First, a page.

My husband and I enjoy taking personality tests for fun, partly because it can be a useful tool to help you understand your spouse better, but mostly because we think the results are hilarious. In every test we take we end up on opposite ends of the spectrum! The most entertaining ones are the tests which say: ‘if you are x personality, don’t marry y personality’. That’s us, x and y, happily married despite our apparently incompatible personalities! We were pondering this seeming oxymoron and wondered how we ended up having a good marriage when most psychiatrists would tell us that, humanly speaking, we are not compatible. And it occurred to us that although we may be very different personalities, when it comes to character we value the same things. We both appreciate honesty, forthrightness, responsibility, trustworthiness, reliability, perseverance, creativity, etc … Given that we were both raised in Reformed churches by parents of Dutch descent, in families similar in belief and values, it is not surprising that we have similar characters. Character, unlike temperament or personality, is not something we are born with but grows over time based on our upbringing and beliefs. Godly character is the result of the sanctifying work of the Holy Spirit.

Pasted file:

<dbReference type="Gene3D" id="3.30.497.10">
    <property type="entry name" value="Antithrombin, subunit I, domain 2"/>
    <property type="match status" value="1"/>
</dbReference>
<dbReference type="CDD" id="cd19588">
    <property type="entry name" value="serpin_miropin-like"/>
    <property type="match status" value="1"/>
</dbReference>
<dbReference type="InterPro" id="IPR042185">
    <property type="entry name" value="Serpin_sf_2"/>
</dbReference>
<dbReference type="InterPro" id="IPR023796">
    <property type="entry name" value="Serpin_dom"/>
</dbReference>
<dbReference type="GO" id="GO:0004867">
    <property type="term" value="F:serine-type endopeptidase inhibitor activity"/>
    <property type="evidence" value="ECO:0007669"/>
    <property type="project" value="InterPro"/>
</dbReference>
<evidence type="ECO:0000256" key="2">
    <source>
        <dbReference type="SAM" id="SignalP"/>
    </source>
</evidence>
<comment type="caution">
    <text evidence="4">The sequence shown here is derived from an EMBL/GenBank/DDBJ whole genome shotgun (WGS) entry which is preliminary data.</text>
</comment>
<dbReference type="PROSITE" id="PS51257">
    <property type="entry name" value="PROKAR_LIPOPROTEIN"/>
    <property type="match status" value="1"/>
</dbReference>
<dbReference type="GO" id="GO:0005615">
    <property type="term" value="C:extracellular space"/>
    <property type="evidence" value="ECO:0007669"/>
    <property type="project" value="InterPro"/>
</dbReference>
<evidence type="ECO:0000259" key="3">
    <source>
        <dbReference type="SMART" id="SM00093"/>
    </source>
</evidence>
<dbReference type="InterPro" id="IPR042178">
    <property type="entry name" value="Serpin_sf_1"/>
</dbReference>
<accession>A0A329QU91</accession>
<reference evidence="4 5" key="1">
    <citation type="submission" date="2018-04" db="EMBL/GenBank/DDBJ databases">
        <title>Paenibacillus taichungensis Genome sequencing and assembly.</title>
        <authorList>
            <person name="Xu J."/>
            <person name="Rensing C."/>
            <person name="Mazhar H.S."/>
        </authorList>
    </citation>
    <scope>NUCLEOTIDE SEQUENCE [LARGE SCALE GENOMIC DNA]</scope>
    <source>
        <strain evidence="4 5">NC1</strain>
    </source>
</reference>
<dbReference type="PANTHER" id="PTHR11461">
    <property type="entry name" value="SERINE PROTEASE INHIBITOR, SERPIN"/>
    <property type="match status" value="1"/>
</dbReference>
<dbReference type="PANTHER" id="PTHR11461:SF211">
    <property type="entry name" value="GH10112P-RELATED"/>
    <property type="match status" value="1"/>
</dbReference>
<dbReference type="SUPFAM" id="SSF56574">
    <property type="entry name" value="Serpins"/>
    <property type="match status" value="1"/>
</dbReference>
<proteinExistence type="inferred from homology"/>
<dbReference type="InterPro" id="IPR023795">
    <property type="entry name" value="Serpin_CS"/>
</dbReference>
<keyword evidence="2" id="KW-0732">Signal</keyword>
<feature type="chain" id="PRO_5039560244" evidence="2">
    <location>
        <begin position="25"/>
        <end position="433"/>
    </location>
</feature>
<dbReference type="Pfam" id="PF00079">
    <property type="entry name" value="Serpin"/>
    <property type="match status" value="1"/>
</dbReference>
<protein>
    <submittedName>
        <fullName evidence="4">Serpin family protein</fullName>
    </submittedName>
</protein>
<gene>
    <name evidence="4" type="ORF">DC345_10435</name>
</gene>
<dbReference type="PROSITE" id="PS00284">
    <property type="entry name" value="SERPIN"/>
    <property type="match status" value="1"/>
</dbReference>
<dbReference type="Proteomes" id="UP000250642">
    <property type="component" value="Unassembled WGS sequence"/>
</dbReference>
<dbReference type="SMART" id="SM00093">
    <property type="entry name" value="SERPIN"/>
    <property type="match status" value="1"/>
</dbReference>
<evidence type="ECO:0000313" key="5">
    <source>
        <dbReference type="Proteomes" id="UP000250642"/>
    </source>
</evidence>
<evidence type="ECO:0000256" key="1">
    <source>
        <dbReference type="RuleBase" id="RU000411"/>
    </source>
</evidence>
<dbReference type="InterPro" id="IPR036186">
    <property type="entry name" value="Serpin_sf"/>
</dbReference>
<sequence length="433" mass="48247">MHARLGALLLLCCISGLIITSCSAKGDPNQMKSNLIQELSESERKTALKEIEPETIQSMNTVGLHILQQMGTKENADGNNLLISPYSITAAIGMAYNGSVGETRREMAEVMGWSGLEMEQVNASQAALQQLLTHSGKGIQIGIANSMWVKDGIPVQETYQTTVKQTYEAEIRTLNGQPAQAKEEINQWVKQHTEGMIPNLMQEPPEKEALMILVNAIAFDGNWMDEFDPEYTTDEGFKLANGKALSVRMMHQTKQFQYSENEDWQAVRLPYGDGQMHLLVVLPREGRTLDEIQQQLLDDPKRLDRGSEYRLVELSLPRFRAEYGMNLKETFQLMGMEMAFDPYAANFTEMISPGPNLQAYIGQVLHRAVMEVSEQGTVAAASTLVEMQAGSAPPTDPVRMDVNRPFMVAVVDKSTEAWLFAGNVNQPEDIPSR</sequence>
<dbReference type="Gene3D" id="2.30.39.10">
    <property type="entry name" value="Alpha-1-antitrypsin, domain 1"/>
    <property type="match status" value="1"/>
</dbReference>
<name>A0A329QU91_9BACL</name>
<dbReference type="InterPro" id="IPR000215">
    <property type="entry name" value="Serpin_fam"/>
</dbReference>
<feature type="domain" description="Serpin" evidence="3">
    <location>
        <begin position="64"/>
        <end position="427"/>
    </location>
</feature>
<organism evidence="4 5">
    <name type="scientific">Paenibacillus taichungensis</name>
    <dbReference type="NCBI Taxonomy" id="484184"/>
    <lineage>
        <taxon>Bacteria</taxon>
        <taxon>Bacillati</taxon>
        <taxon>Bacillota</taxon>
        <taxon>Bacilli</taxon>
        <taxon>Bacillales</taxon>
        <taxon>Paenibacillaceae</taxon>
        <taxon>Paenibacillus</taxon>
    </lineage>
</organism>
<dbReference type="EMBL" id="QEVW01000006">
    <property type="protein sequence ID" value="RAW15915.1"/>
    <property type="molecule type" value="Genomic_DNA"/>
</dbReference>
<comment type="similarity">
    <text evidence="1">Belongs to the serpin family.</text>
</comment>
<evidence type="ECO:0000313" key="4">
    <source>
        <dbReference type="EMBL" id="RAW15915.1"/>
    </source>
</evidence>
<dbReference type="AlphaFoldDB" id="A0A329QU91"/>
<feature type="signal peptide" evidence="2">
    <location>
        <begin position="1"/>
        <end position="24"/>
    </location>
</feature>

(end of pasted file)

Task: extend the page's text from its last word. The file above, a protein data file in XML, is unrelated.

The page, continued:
If character is grown over time, based on our beliefs and the work of the Holy Spirit in our lives, then it follows that character is malleable. It is able to be formed from a young age, and continues to be formed throughout our lives, based on our circumstances and our reactions to them. The book of Proverbs in the Bible probably has more to say on the formation of character than any other book. Solomon’s wisdom for building character is the main thrust of the entire book of Proverbs. These sayings of